In 2001, Concord Jazz described Live at Otter Crest as a "never-before-released live recording." But, in fact, this CD is actually a reissue of an obscure, little-known LP that originally came out on the Bosco label. When Live at Otter Crest was recorded at an Oregon gig on April 24, 1981, Gene Harris was in semi-retirement -- he was still performing, but not very often. And it wasn't until 1985 that the pianist's very productive association with Concord would begin. Because Harris had recorded some overproduced commercial projects in the late '70s, bop's hardcore was calling him a sellout. But on Live at Otter Crest, a 47-year-old Harris is hell-bent for straight-ahead, hard-swinging jazz -- funky and earthy, yes, but definitely straight-ahead. Forming a hard bop/soul-jazz trio with drummer Jimmie Smith (not to be confused with organist Jimmy Smith) and bassist John Heard, Harris sticks to the acoustic piano -- no keyboards, no electric piano, no synthesizers -- and he is as inspired on Frank Foster's "Shiny Stockings" as he is on Neal Hefti's "Cute," and an 11-minute version of the traditional "Battle Hymn of the Republic" (which lends itself surprisingly well to a bop interpretation). Harris is confident and focused; it's as if he's assuring audience members that his commercial ventures of the 1970s didn't take away his desire to play straight-ahead jazz. Although not quite essential, Live at Otter Crest marked a welcome return to form for the soulful pianist.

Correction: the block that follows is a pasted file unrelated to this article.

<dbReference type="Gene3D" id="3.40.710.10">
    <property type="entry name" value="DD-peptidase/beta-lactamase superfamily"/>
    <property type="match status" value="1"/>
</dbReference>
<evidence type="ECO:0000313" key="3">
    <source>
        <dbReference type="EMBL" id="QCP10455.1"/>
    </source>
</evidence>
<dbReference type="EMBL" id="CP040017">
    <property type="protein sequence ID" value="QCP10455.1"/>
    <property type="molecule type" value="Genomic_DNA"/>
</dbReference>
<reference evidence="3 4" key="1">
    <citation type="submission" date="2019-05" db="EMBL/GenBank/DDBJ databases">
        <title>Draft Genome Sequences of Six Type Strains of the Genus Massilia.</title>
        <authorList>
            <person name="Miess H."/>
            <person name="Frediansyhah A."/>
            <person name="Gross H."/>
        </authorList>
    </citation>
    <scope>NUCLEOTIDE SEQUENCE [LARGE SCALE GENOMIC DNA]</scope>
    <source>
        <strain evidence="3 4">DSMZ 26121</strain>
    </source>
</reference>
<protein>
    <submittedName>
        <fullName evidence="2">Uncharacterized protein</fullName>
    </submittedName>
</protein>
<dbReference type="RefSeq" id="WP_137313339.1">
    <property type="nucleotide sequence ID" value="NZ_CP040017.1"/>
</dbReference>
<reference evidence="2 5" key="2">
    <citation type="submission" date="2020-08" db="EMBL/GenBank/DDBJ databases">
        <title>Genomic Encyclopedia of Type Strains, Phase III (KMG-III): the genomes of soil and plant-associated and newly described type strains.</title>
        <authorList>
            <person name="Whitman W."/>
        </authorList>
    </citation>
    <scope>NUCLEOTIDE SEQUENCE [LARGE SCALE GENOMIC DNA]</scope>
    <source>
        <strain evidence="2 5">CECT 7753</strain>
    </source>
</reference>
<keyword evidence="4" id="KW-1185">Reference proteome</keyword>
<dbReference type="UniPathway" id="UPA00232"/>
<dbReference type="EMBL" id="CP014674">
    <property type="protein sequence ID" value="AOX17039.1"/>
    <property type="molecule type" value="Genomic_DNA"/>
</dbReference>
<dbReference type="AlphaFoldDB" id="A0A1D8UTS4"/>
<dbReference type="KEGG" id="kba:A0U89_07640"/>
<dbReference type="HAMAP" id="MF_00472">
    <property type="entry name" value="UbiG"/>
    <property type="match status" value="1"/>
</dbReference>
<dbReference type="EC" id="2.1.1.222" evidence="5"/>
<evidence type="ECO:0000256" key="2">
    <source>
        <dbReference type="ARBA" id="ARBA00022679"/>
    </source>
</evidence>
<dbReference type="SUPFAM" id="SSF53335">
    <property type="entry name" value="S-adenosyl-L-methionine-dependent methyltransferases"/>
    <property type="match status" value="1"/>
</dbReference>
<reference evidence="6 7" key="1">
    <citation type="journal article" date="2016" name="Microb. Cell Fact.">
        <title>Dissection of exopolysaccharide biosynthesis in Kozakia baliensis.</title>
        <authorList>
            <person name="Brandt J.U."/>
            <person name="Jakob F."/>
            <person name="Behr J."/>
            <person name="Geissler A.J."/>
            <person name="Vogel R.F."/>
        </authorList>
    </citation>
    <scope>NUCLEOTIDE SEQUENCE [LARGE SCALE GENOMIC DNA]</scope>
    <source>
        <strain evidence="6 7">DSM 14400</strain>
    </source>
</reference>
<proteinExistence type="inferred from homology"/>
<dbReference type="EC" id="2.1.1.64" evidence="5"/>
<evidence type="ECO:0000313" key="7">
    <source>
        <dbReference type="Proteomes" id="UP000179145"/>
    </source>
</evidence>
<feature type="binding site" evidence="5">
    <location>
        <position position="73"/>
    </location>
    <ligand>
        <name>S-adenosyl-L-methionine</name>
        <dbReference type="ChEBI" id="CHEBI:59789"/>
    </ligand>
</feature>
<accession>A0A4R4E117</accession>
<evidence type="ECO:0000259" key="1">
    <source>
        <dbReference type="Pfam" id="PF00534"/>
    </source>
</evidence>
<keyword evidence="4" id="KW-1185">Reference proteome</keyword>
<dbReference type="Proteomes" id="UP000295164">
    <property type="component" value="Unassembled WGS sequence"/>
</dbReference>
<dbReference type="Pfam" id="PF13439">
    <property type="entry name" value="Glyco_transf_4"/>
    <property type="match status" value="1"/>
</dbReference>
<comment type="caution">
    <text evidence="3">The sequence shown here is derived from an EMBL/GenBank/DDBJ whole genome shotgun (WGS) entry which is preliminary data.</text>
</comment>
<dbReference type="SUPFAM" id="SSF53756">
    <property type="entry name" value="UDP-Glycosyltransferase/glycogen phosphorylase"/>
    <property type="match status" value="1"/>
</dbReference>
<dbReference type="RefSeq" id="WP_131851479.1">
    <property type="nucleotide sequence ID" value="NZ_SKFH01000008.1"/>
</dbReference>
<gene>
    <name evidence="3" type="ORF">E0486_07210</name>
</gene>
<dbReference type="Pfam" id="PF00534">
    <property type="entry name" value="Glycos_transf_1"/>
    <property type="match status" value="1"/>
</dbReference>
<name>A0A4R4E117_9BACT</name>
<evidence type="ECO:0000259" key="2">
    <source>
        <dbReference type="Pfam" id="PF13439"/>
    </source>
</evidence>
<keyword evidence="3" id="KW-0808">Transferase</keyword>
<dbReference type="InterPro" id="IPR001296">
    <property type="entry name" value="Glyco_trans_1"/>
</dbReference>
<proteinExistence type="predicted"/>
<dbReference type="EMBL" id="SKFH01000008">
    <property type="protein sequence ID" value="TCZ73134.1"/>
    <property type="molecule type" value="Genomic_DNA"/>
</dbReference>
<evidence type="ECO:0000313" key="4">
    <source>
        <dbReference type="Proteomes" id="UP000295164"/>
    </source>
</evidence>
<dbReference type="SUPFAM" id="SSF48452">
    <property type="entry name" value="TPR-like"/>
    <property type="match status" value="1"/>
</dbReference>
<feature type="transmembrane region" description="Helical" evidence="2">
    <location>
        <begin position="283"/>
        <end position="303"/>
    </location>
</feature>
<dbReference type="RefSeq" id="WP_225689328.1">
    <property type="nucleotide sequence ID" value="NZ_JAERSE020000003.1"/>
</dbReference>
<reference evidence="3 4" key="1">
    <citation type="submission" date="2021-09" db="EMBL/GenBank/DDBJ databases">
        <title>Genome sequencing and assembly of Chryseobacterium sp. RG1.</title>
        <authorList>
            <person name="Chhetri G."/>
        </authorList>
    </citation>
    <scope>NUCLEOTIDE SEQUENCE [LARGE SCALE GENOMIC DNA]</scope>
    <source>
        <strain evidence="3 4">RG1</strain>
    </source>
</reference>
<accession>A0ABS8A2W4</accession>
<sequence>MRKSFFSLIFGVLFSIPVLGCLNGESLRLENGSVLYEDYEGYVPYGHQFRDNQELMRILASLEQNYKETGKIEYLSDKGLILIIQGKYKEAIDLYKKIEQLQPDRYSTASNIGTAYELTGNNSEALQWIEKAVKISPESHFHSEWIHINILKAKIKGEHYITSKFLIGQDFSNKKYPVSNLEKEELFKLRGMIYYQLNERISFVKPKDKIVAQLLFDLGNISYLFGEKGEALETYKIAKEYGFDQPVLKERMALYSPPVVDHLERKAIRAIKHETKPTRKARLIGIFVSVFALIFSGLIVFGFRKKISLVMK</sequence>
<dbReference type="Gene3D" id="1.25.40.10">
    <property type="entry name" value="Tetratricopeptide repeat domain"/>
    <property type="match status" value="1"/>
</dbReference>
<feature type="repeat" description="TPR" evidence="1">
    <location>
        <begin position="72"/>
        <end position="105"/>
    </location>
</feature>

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AllMusic Review by Alex Henderson